An: des.ward@ntlworld.com; security@rexwire.com;
    justinpryzby@users.sourceforge.net; security-basics@securityfocus.com
    Betreff: RE: Firewall configuration statistics

    I think its time to put this thread to rest. Since I started it I think I
    will be the appropriate person to do so.

    In summary I don't think my original point got across to most people. In
    part it must have something to do with the way I wrote the question and in
    part lack of sales or business experience of people reading this thread.

    My question was clearly a marketing question regarding industry statistics.
    IT is quiet stupid for people to say that statistics don't matter. Almost
    all security projects are sold because someone read a statistic or does not
    want to become one.

    As to the leaving number to sales and security to security professionals.
    This way of thinking is guaranteed to shutdown the company that the
    consultants work for. Everybody is in sales regardless of their title or
    position. If you are not selling you are useless to your organization
    regardless of how much skills you may possess.

    This is my $.05 $.25 and $1.00 worth

    -SKP

    -----Original Message-----
    From: Des Ward [mailto:des.ward@ntlworld.com]
    Sent: Monday, June 23, 2003 1:44 PM
    To: security@rexwire.com; justinpryzby@users.sourceforge.net;
    security-basics@securityfocus.com
    Subject: RE: Firewall configuration statistics

    Right, let's try and put this one to bed.

    Unless you are using stats that are relevant to the industry, size and
    external-facing internet presence of the intended audience; the stats used
    are of no real intrinsic value. Industry numbers have no real intrinsic
    value because of this. That is both fact and experience talking.

    The IT industry is full of people who will be conned and those who will con.
    I am not saying that anyone in this list is doing this, again this is merely
    fact and experience.

    All others in the group have been guilty of is putting this point across in
    a different way.

    In summary, let the security professionals deal with security and the
    salesmen deal with numbers. That way everyone is happy.

    Just my £0.05 worth.

    Here's to staring another thread having finally put this one to bed :o)

    Des
    -----Original Message-----
    From: security@rexwire.com [mailto:security@rexwire.com]
    Sent: 20 June 2003 22:04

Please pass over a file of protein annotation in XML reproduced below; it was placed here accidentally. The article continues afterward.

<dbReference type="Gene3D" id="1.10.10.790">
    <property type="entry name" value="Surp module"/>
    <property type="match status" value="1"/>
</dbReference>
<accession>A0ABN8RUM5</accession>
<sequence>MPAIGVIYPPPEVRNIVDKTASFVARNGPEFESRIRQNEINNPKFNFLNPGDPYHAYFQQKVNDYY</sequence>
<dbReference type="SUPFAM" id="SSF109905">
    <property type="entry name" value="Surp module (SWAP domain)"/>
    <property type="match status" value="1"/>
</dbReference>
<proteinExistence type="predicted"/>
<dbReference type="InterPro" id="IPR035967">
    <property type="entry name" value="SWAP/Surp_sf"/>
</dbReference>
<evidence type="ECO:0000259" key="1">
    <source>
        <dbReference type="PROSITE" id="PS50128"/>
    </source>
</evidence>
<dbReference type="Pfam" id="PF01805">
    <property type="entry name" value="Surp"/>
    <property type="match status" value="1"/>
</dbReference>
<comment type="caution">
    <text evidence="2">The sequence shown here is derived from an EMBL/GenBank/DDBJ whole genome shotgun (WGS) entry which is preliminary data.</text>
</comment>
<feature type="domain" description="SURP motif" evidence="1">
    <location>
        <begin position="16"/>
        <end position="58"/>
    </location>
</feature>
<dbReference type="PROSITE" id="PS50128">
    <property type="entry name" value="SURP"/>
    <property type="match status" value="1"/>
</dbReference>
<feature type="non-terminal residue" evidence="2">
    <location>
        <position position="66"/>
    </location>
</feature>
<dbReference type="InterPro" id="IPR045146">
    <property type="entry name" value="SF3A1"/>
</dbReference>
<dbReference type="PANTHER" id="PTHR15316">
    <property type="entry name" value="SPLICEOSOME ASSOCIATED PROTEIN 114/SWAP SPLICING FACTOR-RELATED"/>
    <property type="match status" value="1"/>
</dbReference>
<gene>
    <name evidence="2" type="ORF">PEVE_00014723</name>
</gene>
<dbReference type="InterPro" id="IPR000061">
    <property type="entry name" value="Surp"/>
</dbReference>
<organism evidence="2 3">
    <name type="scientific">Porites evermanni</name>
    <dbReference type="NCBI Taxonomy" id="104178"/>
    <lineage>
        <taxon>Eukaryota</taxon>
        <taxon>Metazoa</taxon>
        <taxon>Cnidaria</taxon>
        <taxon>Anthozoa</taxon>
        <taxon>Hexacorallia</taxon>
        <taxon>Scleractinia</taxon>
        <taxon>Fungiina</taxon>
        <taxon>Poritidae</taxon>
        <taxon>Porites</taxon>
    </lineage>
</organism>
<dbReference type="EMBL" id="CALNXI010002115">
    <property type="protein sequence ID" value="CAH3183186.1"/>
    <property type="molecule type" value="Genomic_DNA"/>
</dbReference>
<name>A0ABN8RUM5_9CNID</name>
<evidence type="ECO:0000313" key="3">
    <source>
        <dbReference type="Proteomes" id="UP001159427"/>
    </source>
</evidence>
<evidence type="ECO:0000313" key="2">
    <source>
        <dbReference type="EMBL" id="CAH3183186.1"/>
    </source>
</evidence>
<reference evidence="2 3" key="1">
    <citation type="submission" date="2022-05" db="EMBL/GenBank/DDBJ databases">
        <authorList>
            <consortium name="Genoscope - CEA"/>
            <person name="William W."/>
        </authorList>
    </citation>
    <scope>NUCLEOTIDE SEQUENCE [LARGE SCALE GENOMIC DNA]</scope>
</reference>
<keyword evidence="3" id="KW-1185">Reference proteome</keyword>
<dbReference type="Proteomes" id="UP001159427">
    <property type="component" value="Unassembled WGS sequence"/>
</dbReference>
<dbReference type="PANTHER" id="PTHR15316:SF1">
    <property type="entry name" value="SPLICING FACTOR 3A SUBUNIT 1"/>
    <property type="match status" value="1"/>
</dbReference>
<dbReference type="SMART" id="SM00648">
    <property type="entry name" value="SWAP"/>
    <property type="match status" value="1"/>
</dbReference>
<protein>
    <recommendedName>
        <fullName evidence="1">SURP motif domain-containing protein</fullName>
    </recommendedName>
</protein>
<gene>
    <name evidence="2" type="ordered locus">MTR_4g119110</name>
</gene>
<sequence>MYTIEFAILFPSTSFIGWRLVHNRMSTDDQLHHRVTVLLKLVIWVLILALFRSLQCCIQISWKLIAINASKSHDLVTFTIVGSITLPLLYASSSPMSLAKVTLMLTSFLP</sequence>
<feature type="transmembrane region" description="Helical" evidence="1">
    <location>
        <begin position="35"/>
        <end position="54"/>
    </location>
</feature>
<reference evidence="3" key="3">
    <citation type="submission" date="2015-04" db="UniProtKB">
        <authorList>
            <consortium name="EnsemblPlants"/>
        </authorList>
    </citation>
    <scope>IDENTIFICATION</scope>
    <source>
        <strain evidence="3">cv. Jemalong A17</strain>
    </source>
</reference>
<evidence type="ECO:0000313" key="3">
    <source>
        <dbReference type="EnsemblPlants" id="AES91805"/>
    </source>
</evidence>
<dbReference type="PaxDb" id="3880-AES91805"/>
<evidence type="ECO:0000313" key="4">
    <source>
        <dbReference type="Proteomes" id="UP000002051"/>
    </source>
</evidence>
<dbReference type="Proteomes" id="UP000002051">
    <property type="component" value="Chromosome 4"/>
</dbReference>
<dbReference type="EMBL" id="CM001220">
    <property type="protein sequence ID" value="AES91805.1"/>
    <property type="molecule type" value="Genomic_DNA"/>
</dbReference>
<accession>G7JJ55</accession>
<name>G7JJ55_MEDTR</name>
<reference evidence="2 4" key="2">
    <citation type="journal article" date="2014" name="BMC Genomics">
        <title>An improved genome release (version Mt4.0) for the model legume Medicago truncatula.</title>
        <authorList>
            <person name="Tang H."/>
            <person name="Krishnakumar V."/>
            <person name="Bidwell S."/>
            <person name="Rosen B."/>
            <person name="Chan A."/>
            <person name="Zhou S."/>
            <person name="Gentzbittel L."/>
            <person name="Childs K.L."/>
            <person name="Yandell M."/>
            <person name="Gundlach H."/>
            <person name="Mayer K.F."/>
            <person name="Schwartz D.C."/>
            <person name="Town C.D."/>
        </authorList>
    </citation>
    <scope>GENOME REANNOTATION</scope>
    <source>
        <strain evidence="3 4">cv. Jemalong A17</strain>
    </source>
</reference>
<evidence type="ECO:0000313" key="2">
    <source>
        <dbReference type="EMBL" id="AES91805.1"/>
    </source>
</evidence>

To: justinpryzby@users.sourceforge.net; security-basics@securityfocus.com
    Subject: RE: Firewall configuration statistics

    Justin's reply must be the malicious reply I have ever read in this group
    and I hope the moderator takes notice. I was intending to get industry
    statistics for my marketing material and not a arbitrary number to feed to
    people. It comes back to my point in my last pointing. People should keep
    their philosophical points to themselves; no one wants them or cares for
    them they provide nothing to the users of this group. Please stick to
    experience and industry numbers they go a long way to help people.
    Wishing ill onto others as Justin did does not help anyone nor I guarantee
    it will do a lot for Justin's career.

    Some of the statistics I have come across are stated below;

    90% of all companies that got compromised lat year had a firewall

    70% of all attacks happen at the application level

    25% of exploits had patch readily available

    -SKP

    -----Original Message-----
    From: Justin Pryzby [mailto:justinpryzby@users.sourceforge.net]
    Sent: Friday, June 20, 2003 10:34 AM
    To: security@rexwire.com; security-basics@securityfocus.com
    Subject: Re: Firewall configuration statistics

    Well, seeing as I just received duplicates of last months mail, I guess
    I may as well respond.

    My intent in giving SKP two opposite and conflicting statistics is to
    reveal the meaningless nature of the question. Whether marketing
    material says 2% of firewalls are misconfigured or 98% are doesn't
    matter.

    It is a matter of opinion, and I have given SKP my own meaningless
    authority to state whatever he wants. I hope I have also given him the
    motivation to realize that what he wants is an arbitrary number to feed
    to people; I want him to get neither satisfaction nor sales from
    publishing whatever number he decides to use.

    Justin

    On Fri, Jun 20, 2003 at 04:48:02PM +0000, security@rexwire.com wrote:
    >
    > Thank you Greg. I totally agree. If people would just answer questions
    based
    > on real life experience and knowledge and leave the philosophy to the
    > politicians I think everyone in this group will be happy.
    >
    >
    > -SKP
    >
    > -----Original Message-----
    > From: NC Agent [mailto:NC_Agent@kueppers-familie.de]
    > Sent: Friday, June 20, 2003 12:01 PM
    > To: security@rexwire.com; justinpryzby@users.sourceforge.net
    > Cc: security-basics@securityfocus.com
    > Subject: RE: Firewall configuration statistics
    >
    >
    > What you received is the reason why I will not post a serious question
    > to the list. The list has fallen into one of opinion not fact. So folks,
    > as SKP gets more and more frustrated, and stops using the list for
    > serious business, maybe it has become time for us to get back to
    > business. Just my .005 worth.
    >
    > Greg Kane
    > SAIC
    > Senior Systems Security Engineer
    > CTSF-IA
    > Fort Hood, TX
    >
    > -----Original Message-----
    > From: security@rexwire.com [mailto:security@rexwire.com]
    > Sent: Saturday, June 07, 2003 6:16 PM
    > To: justinpryzby@users.sourceforge.net